Between the First and Second World Wars, Heywood Broun (1888–1939) and **Benjamin Stolberg (1891–1951) were labor journalists when the newspaper industry was consolidating into chains and industrial unionism was gaining in American society. A comparison of their lives and writings in the 1920s and 1930s illuminates the politics behind news coverage of labor. Suspicious of the Communist Party, Stolberg ultimately clashed with Broun, the quintessential Popular Front left-liberal, over the CIO. The two were similar, however, in framing labor positively, unlike much of the rest of the press, while eschewing any journalistic ethos of “impartiality”.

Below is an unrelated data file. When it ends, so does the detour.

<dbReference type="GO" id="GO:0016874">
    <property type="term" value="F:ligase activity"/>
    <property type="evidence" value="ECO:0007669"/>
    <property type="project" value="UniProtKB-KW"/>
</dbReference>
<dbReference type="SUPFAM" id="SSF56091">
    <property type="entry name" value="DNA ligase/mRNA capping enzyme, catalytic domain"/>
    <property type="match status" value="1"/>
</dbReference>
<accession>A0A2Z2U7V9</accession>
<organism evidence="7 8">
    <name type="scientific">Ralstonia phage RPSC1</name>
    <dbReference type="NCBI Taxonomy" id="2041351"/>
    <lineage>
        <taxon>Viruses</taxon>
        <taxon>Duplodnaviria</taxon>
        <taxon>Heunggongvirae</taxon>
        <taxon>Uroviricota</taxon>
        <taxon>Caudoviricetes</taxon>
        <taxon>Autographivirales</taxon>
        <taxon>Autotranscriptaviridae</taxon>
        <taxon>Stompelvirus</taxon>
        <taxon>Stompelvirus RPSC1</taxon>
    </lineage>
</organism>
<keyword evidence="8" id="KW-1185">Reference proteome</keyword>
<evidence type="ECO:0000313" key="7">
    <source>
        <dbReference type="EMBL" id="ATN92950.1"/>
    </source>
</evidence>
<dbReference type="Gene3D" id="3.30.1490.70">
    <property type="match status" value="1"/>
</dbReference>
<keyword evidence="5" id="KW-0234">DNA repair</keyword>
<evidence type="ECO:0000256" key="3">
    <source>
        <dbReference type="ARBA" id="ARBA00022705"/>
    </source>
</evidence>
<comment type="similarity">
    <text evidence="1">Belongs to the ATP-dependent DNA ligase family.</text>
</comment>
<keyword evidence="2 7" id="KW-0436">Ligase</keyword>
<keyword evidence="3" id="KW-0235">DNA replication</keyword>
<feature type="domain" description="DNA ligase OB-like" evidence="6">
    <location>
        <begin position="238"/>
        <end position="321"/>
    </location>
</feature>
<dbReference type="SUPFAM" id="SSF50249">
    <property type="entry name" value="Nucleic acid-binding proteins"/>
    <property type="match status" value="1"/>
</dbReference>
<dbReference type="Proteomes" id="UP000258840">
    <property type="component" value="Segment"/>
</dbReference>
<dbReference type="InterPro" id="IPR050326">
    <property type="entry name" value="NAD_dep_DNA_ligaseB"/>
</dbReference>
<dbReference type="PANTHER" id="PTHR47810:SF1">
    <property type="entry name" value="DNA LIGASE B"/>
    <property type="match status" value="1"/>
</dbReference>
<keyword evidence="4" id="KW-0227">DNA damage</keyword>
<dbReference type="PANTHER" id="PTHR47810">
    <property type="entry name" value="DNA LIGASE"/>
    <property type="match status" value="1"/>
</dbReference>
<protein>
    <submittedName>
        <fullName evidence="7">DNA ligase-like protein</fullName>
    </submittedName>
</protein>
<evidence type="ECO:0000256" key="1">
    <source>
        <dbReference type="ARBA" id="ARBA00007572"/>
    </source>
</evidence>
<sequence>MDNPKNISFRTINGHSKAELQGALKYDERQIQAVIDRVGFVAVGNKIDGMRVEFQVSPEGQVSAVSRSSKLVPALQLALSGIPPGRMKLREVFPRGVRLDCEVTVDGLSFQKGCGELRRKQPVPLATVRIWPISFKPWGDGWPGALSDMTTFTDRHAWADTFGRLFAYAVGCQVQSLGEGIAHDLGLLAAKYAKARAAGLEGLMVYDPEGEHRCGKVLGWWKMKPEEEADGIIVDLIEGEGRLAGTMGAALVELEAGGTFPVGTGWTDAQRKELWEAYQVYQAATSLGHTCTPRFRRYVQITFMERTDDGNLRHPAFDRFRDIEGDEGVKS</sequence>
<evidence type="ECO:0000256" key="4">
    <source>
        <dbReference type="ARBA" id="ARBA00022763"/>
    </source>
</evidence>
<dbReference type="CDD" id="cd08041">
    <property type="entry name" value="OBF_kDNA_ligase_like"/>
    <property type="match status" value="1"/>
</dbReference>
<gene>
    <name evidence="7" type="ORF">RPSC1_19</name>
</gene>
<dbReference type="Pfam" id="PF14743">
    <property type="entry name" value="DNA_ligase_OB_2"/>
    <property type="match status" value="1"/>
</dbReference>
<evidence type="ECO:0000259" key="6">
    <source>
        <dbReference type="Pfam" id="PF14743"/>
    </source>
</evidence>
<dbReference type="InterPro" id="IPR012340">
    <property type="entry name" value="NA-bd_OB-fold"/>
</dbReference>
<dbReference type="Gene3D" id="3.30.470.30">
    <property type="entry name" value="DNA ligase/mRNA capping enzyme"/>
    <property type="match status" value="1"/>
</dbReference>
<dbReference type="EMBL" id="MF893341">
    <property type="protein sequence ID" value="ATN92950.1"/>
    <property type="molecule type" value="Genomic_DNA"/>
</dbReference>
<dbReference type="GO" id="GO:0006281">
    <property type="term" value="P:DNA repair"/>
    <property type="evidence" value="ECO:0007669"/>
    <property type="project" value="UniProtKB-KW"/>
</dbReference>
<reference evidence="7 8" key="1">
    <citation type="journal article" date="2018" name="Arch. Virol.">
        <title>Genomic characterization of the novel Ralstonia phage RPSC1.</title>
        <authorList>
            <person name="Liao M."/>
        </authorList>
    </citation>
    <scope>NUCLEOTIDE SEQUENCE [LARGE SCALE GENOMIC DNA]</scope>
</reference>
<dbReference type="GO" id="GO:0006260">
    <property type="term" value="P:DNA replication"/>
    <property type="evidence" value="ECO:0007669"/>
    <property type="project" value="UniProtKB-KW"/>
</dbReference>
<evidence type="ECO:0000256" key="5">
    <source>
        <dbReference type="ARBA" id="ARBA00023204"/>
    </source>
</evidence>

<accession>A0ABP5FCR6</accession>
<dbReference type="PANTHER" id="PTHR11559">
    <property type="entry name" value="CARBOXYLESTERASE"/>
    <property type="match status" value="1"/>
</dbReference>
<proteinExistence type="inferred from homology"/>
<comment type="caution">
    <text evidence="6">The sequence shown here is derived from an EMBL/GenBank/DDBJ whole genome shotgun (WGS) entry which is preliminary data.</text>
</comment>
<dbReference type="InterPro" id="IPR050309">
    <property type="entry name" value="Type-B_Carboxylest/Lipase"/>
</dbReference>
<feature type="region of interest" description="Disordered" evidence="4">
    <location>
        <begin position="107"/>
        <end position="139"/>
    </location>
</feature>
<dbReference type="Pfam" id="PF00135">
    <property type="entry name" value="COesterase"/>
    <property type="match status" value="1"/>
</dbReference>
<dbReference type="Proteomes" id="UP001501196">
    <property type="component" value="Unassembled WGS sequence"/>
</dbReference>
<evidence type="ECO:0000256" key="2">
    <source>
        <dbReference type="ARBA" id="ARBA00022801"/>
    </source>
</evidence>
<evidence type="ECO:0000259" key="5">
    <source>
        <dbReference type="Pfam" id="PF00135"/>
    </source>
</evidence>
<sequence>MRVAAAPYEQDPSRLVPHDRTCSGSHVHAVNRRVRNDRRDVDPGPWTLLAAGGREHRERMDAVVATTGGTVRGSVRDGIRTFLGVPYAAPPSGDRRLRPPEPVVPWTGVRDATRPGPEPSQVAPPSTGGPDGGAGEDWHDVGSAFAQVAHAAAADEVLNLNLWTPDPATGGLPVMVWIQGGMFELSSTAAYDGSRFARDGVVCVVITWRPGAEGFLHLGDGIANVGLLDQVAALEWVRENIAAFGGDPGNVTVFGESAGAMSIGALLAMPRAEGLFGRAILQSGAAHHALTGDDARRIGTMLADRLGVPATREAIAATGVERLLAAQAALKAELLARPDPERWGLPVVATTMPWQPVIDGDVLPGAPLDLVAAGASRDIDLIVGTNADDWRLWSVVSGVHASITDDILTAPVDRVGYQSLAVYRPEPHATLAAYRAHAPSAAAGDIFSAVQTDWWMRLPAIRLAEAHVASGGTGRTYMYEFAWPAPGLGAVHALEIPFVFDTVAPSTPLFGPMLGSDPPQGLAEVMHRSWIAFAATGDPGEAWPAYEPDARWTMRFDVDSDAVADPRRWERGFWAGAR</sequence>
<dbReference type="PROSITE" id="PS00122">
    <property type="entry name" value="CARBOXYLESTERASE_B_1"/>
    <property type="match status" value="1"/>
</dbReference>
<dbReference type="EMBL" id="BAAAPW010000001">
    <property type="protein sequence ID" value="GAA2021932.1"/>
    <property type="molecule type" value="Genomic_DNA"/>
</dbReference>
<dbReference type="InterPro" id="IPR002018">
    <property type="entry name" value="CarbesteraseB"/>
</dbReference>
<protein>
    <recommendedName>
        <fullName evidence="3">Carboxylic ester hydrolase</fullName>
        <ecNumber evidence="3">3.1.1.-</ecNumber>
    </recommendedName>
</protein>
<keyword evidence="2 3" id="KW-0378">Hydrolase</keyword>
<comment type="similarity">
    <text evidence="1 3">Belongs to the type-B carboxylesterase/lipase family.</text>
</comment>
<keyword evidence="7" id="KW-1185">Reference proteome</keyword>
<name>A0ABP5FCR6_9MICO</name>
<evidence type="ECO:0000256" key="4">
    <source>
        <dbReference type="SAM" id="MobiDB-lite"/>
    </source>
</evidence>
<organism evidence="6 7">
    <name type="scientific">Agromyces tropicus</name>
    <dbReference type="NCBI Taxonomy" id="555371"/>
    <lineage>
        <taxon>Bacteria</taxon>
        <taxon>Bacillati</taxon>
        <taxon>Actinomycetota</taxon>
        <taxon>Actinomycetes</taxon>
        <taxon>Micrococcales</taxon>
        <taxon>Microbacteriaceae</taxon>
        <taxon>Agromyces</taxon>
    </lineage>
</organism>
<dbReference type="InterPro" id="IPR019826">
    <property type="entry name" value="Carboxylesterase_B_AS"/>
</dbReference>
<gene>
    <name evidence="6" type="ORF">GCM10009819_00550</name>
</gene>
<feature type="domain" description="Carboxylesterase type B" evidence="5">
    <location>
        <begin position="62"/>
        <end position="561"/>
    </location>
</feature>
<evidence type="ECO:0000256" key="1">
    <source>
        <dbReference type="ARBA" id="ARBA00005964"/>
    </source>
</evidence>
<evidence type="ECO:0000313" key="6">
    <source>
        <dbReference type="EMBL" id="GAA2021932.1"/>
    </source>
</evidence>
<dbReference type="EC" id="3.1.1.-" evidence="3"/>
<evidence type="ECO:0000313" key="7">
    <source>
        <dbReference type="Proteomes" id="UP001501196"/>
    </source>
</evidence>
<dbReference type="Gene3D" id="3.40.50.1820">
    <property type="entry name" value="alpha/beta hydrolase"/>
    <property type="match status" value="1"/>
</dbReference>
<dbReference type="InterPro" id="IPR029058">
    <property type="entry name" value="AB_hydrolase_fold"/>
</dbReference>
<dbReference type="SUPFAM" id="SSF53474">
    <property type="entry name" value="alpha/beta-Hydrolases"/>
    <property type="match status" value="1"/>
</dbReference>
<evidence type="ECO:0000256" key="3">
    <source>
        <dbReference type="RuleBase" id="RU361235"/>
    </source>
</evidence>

Heywood Broun, Benjamin Stolberg, and the Politics of American Labor Journalism in the 1920s and 1930s
CHRISTOPHER PHELPS, associate professor of American Studies at the University of Nottingham, is author of Young Sidney Hook: Marxist and Pragmatist (1997) and coauthor with Howard Brick of Radicalism in America: The U.S. Left since the Second World War (2015).
Christopher Phelps; Heywood Broun, Benjamin Stolberg, and the Politics of American Labor Journalism in the 1920s and 1930s. Labor 1 March 2018; 15 (1): 25–51. doi: https://doi.org/10.1215/15476715-4288647
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